We arrived in Tahiti on Monday (March 4th) in the POURING RAIN, miserable, soggy, and dripping wet. It was definitely the worst day of our trip so far, as we spent several hours navigating streets and buses in the pouring rain to get to our Tahitian hotel. [See a video of this experience here.] The hotness and humidity was DEFINITELY getting to us at this point, and being soaking wet didn’t help! At least we had the gear to help us out a bit (raincoats with good hoods, waterproof shoes, and backpack rain covers), but after so much time in the pouring rain, you’re pretty much going to end up getting soaked in one way or another. 🙂
We originally had planned to stay with a host (kind of like a foreign exchange living situation) in Tahiti for just 3 days, but the arrangements fell through a couple weeks before our trip and we were pretty disappointed about it all. We were unable to secure another similar home stay type situation, so we were forced to find accommodation for three nights in Tahiti. This ended up being a bit challenging, as things were very expensive last minute, we had an extreme lack of (affordable) internet access, and the hostel we wanted to stay at only had availability for 2 of the 3 nights needed.
In the end, we stayed at this random airport motel for the first night and rested and caught up on research and emails (as it POURED AND POURED outside), and the second two nights we stayed at a hostel on the west side of the Island. The day we needed to get to the hostel happened to be a Tahitian holiday and the buses weren’t running, so the man who ran the hostel was kind enough to pick us up (although later we would find out that he actually was CHARGING us for the pick-up!!), and we drove a good half hour or so around the Island to a hidden little hostel by the ocean.
The hostel was basically a few small houses on a plot of land, in which this couple lived and rented out the rooms in the small houses/bungalows per night. The location was really great as we were right on the ocean, and the hostel included a little outdoor kitchen and sitting area. Our room, however, was definitely a HOSTEL type room: a shared space with 6 beds on the upper floor of a little house.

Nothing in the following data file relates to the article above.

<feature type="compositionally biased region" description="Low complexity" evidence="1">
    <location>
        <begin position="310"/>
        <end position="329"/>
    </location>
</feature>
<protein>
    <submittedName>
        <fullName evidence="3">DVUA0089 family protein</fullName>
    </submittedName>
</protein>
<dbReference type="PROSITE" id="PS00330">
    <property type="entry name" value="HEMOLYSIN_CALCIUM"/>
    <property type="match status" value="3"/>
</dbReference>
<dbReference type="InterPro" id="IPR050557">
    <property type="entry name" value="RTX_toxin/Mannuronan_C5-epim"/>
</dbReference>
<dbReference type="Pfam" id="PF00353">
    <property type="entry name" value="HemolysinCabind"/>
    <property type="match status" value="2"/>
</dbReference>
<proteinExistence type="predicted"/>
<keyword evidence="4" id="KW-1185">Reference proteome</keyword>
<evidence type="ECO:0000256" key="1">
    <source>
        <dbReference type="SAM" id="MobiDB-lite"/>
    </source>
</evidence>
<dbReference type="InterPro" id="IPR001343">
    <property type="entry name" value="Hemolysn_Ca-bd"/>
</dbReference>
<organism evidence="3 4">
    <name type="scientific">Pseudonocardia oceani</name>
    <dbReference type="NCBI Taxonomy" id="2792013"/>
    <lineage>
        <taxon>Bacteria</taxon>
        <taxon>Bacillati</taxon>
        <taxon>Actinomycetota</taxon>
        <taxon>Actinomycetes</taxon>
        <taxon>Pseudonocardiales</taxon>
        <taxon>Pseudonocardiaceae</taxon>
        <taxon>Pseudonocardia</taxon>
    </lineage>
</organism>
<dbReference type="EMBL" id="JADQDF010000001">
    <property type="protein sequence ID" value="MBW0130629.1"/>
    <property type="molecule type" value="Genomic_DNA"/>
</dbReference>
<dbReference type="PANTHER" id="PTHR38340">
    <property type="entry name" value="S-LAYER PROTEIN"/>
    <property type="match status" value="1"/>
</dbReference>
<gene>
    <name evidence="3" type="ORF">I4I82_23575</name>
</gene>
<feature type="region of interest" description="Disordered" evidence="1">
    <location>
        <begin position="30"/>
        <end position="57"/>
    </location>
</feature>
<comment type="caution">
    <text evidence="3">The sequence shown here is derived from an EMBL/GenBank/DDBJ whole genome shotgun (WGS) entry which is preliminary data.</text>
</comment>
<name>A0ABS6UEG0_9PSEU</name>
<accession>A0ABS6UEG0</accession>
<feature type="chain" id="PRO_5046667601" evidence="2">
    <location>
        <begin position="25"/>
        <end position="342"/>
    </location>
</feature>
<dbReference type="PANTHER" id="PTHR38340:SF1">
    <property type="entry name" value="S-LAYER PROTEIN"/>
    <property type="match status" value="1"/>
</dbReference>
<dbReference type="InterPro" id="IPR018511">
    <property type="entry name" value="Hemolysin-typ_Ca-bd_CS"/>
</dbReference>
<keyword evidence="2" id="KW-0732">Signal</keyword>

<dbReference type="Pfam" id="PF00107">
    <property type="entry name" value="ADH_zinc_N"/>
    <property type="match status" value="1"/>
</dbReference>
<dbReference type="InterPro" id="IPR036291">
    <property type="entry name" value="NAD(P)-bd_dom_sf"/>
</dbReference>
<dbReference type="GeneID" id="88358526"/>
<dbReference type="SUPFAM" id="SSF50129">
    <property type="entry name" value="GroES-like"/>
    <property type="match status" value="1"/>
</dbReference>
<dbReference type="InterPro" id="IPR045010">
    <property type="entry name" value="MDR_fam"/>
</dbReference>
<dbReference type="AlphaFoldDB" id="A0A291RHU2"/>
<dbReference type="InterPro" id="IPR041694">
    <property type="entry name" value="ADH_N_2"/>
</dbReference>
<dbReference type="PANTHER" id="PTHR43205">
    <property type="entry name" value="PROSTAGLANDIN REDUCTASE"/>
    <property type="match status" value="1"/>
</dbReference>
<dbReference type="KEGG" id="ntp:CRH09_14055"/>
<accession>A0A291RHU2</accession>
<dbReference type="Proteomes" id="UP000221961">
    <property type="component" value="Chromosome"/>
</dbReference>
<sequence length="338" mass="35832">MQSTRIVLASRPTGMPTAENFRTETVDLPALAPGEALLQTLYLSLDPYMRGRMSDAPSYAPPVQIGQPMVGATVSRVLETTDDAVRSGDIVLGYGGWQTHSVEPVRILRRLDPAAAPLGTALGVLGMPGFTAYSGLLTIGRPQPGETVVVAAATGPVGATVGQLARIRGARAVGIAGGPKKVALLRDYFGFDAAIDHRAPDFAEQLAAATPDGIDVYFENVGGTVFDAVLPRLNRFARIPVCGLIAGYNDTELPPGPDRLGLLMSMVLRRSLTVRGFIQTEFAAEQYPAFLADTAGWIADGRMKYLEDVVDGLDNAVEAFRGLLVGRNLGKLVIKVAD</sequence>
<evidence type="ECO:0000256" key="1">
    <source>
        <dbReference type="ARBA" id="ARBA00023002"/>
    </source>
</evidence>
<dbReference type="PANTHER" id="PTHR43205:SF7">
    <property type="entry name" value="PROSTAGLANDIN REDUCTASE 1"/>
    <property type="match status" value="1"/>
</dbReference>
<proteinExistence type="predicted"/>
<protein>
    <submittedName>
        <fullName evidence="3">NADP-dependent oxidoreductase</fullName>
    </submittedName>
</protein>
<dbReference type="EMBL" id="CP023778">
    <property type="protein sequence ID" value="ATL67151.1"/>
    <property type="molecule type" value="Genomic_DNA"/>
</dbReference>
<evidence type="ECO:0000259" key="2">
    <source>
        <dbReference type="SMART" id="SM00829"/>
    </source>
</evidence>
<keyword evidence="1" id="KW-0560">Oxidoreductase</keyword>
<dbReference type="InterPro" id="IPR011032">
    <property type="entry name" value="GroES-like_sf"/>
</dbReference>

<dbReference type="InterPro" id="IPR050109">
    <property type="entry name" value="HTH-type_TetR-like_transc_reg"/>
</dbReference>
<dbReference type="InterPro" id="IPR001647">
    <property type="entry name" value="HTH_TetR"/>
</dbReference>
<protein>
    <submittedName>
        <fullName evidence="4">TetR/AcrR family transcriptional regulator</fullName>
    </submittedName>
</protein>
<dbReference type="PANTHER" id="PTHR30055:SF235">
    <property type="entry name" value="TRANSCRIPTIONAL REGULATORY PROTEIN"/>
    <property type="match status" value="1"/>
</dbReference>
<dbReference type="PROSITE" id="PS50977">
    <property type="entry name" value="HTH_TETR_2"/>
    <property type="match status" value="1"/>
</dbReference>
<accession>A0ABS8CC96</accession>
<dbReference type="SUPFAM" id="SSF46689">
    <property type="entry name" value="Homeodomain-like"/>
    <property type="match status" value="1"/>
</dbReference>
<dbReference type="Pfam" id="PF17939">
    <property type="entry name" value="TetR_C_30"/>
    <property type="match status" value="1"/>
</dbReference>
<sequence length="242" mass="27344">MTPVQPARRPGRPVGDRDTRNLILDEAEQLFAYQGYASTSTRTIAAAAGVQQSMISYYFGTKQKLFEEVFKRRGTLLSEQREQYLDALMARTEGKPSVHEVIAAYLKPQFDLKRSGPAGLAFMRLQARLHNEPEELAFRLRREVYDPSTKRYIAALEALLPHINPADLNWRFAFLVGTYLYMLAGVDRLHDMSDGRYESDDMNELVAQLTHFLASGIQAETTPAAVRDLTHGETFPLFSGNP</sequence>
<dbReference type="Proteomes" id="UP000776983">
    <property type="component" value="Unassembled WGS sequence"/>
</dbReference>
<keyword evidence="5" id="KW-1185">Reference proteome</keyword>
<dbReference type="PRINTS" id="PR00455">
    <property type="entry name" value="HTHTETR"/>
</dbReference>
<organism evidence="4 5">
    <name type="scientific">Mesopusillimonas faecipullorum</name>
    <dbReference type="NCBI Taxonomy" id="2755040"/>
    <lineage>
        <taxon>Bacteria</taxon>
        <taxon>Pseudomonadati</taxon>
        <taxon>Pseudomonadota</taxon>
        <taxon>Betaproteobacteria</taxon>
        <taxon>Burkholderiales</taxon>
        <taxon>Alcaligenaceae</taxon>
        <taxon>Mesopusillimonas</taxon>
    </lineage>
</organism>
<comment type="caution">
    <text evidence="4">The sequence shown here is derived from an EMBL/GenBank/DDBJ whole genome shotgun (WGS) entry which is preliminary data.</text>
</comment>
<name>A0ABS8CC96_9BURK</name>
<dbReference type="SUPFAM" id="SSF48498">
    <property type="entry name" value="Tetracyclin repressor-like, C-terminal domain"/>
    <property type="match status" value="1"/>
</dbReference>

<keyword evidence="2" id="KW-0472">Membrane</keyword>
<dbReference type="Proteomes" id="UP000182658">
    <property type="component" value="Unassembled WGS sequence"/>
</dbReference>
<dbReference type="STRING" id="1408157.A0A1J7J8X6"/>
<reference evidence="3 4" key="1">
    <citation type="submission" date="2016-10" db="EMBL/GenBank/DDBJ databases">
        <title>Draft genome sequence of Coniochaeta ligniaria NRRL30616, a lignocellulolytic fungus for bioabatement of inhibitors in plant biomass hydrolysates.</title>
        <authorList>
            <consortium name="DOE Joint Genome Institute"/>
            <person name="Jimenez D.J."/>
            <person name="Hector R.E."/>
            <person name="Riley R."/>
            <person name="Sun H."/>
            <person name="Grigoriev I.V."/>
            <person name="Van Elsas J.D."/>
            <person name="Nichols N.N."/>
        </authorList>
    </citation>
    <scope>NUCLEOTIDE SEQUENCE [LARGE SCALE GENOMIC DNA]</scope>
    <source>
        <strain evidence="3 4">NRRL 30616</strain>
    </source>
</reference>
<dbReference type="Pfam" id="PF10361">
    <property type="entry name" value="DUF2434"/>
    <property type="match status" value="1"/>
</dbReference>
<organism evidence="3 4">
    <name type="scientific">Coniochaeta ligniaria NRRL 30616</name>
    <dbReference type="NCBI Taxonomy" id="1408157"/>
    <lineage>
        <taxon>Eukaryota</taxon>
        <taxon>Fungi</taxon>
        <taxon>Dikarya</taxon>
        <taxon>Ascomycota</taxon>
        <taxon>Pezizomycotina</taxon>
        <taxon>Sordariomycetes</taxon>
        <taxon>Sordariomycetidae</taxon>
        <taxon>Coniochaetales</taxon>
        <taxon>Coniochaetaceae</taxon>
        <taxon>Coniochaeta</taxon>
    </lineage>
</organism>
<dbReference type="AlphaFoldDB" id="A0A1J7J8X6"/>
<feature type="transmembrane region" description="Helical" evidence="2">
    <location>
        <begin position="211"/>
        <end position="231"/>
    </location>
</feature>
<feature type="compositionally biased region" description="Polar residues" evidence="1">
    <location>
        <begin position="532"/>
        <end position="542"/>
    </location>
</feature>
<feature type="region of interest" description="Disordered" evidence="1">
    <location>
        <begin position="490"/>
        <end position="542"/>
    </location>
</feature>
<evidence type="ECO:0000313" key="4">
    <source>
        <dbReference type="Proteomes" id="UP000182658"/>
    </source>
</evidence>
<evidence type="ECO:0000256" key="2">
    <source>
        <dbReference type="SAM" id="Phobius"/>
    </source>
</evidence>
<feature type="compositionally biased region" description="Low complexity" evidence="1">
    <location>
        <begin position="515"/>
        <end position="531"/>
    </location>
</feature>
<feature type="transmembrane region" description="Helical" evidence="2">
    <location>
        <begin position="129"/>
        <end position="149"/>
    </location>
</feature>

In general I wasn’t too phased by the whole hostel experience (except the mosquitos drove me a bit batty), was actually very happy that we had a kitchen and (not so clean) dishes at our disposal, and I tried to just pretend we were camping, but James wasn’t the most excited about our “cultural experience” as I was. I knew this was probably just the beginning of an adjustment period for him for now, as this experience was all new to him. I’ve already had years of dealing with being thrown into these “not so clean or comfortable” hostel situations in the past, so I’ve become a bit more tolerant and “whatever” about these things.
But I DID totally understood his unease about it all . . . I mean, the beds were pretty basic, it was very HOT and humid in the room, and all the windows and doors were wide open with no screen doors. And that pretty much meant our room was wide open and home to many mosquitos, moths, bees, marching lines of ants, and lizards. During the day it was hot, but we didn’t think too much about it . . . but when the night came & the moths and lizards would scamper in towards the lights, and the MOSQUITOS started to swarm, UGH, that’s when it really became a bit gross. Not to mention it was about 85 degrees and humid with no fan or A/C. Once again, I found myself being completely BIT UP by the damn mosquitos,
which isn’t only annoying, but is worrisome, as we were recently made aware that there is a chance of catching Dengue Fever in the area if you are bit by an infected mosquito!
On a more positive side, the hostel included free use of kayaks and snorkeling equipment, and the location provided for some brilliant sunsets with Moorea Island in the distance, so we had some really great afternoons together on Tahiti and enjoyed ourselves for the time we were there. [See photos of Tahiti here.]